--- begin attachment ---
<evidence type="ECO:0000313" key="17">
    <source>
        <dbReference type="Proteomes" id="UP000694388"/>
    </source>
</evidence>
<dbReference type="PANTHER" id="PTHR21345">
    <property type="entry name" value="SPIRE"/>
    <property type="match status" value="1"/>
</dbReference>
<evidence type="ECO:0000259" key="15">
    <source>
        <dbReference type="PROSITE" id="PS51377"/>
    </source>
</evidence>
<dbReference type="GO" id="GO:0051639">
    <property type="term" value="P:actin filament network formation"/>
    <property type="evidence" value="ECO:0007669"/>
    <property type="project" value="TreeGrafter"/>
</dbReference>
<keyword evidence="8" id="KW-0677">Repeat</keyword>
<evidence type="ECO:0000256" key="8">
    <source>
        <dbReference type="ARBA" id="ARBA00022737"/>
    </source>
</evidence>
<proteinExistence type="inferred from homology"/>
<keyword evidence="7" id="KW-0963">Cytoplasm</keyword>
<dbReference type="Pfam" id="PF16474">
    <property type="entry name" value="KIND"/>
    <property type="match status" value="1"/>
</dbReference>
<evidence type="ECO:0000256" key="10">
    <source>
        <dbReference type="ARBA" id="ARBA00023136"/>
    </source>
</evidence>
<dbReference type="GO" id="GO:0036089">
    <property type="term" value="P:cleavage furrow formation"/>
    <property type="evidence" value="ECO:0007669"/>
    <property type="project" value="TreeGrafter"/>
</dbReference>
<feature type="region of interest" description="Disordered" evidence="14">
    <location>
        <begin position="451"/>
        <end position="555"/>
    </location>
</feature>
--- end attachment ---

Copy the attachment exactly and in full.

<evidence type="ECO:0000313" key="17">
    <source>
        <dbReference type="Proteomes" id="UP000694388"/>
    </source>
</evidence>
<dbReference type="PANTHER" id="PTHR21345">
    <property type="entry name" value="SPIRE"/>
    <property type="match status" value="1"/>
</dbReference>
<evidence type="ECO:0000259" key="15">
    <source>
        <dbReference type="PROSITE" id="PS51377"/>
    </source>
</evidence>
<dbReference type="GO" id="GO:0051639">
    <property type="term" value="P:actin filament network formation"/>
    <property type="evidence" value="ECO:0007669"/>
    <property type="project" value="TreeGrafter"/>
</dbReference>
<keyword evidence="8" id="KW-0677">Repeat</keyword>
<evidence type="ECO:0000256" key="8">
    <source>
        <dbReference type="ARBA" id="ARBA00022737"/>
    </source>
</evidence>
<proteinExistence type="inferred from homology"/>
<keyword evidence="7" id="KW-0963">Cytoplasm</keyword>
<dbReference type="Pfam" id="PF16474">
    <property type="entry name" value="KIND"/>
    <property type="match status" value="1"/>
</dbReference>
<evidence type="ECO:0000256" key="10">
    <source>
        <dbReference type="ARBA" id="ARBA00023136"/>
    </source>
</evidence>
<dbReference type="GO" id="GO:0036089">
    <property type="term" value="P:cleavage furrow formation"/>
    <property type="evidence" value="ECO:0007669"/>
    <property type="project" value="TreeGrafter"/>
</dbReference>
<feature type="region of interest" description="Disordered" evidence="14">
    <location>
        <begin position="451"/>
        <end position="555"/>
    </location>
</feature>